Get the latest updates as we post them — right on your browser

. Last Updated: 07/27/2016

Ticket Office Puts End to Scalper Era

Small details can make a big difference.

Like selling opera and ballet tickets at a real box office and having the ticket revenues go to support the opera and ballet companies- perhaps a phenomenal idea in other worlds, but not in the world of the Bolshoi Theater, at least until recently.

For years the Bolshoi was infamous for its ticket sales technique. Tickets were sold - at infinitesimally low prices - to scalpers, who then marked them up to Western prices. The box office was always closed, but tickets were always available for a price. Scalpers got rich, the Bolshoi got poor, and theater-goers got angry.

This year the Bolshoi box office is open and selling tickets at very reasonable prices directly to the public. Located next to the Okhotny Ryad metro station on Teatralnaya Ploshchad, the box office's working hours are noon to 3 p.m. and 5 p.m. to 7 p.m., Monday through Friday. Tickets for the first ten days of November go on sale Saturday, Oct. 9 at 10 a.m. Ticket prices are posted inside the box office and run from about 80 to 400 rubles ($3 to $16), with tickets for most performances and most seating locations generally available.

Foreigners ostensibly need not worry that these sales are for Russians only. You don't even need to show your passport, but sales are conducted in rubles only - dollars and credit cards are not accepted.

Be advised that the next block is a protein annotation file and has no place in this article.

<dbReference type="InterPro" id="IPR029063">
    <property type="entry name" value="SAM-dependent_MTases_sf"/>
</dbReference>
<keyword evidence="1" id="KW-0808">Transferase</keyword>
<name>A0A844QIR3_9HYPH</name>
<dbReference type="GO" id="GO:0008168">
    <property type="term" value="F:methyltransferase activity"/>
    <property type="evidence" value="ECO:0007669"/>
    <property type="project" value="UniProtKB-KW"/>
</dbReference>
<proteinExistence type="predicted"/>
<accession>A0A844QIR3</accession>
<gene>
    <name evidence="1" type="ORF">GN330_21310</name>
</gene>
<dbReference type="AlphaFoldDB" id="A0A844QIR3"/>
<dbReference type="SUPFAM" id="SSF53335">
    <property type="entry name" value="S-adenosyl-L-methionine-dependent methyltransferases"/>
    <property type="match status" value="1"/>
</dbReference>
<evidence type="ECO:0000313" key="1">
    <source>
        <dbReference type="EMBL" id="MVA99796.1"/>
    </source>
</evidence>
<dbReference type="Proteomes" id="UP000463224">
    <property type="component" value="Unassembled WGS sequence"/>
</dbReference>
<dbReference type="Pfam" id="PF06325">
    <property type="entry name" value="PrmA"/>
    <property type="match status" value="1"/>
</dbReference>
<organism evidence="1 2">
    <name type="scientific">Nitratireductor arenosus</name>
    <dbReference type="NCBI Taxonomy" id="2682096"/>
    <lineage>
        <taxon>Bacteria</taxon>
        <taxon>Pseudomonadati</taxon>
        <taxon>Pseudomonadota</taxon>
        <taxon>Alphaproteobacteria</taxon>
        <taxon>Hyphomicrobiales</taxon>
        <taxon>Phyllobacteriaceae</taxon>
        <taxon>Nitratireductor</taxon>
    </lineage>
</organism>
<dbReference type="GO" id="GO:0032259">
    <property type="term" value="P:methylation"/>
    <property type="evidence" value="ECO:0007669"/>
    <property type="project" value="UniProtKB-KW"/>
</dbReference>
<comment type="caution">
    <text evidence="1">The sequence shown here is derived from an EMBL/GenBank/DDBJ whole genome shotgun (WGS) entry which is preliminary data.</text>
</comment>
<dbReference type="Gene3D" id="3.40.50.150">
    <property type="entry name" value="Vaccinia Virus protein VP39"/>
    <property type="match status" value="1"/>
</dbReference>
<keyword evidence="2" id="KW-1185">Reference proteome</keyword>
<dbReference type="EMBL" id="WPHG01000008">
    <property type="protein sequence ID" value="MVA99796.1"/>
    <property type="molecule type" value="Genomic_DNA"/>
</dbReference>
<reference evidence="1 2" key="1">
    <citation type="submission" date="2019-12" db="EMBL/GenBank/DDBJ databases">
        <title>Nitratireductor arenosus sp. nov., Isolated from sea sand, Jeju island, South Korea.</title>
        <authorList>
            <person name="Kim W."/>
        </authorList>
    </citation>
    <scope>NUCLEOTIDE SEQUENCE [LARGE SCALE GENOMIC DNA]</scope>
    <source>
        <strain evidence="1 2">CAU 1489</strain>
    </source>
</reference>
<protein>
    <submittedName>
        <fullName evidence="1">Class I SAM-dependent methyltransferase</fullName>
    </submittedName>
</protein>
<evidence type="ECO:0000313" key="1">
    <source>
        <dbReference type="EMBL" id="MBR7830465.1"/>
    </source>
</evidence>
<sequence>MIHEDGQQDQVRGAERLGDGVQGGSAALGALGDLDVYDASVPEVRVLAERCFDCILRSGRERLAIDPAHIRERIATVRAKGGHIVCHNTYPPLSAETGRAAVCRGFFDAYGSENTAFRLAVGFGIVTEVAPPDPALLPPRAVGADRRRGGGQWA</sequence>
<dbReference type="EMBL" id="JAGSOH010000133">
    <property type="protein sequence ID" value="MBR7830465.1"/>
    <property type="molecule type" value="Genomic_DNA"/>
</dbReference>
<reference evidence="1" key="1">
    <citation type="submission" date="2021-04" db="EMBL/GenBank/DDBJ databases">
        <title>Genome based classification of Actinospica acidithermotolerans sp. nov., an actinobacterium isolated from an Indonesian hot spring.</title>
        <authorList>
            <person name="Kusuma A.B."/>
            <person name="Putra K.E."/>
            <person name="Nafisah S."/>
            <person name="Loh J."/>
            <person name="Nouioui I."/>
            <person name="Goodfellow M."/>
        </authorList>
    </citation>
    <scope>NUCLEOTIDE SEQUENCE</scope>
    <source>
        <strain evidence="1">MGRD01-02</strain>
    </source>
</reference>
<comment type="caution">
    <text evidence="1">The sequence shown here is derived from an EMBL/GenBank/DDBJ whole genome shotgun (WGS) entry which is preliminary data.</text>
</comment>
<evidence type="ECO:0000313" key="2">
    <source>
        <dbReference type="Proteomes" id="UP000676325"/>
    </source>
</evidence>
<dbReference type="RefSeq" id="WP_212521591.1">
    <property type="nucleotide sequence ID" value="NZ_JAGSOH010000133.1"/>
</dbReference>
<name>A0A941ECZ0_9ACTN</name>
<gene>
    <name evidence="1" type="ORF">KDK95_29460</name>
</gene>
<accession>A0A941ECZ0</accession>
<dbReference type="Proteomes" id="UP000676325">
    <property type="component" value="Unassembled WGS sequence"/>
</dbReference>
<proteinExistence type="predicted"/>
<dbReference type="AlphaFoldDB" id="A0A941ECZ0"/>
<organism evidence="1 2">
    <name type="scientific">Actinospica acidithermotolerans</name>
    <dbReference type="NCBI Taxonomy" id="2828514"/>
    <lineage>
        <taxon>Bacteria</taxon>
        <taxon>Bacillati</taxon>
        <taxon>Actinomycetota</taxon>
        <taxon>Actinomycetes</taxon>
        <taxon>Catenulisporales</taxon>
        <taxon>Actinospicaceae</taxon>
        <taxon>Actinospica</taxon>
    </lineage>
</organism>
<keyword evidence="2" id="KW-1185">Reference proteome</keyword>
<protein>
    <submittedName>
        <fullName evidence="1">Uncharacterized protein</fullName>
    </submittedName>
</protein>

During three recent visits to the box office, lines were very short and fast moving, with only four to eight people standing in line each time. The ticket sellers were efficient and polite by Russian standards and didn't even yell at the customers.

Scalpers still stand in front of the box office and on the steps of the theater, taking advantage of the occasional buyer who thinks the old ticket sales method is still in force. Their prices run from $10 to $50, or about three times the price at the box office. Nevertheless, security guards keep the scalpers away from the box office.

Across the street in the Metropol Hotel, at a desk inside the UCS Travel Agency, Bolshoi tickets are sold to foreigners and others not willing or able to stand in line at the box office. These prices are about the same as the scalpers' prices - about $50 for a good seat, but the agency is selling tickets directly for the Bolshoi, through a computer connection to the box office. Given the additional expense, it's not surprising that you can charge the tickets on most credit cards.

One great advantage of buying tickets from the box office is that the money goes to support the Bolshoi, not tothe scalpers. The theater-goer who has avoided the Bolshoi for the last few years because of the scalpers should be pleasantly surprised.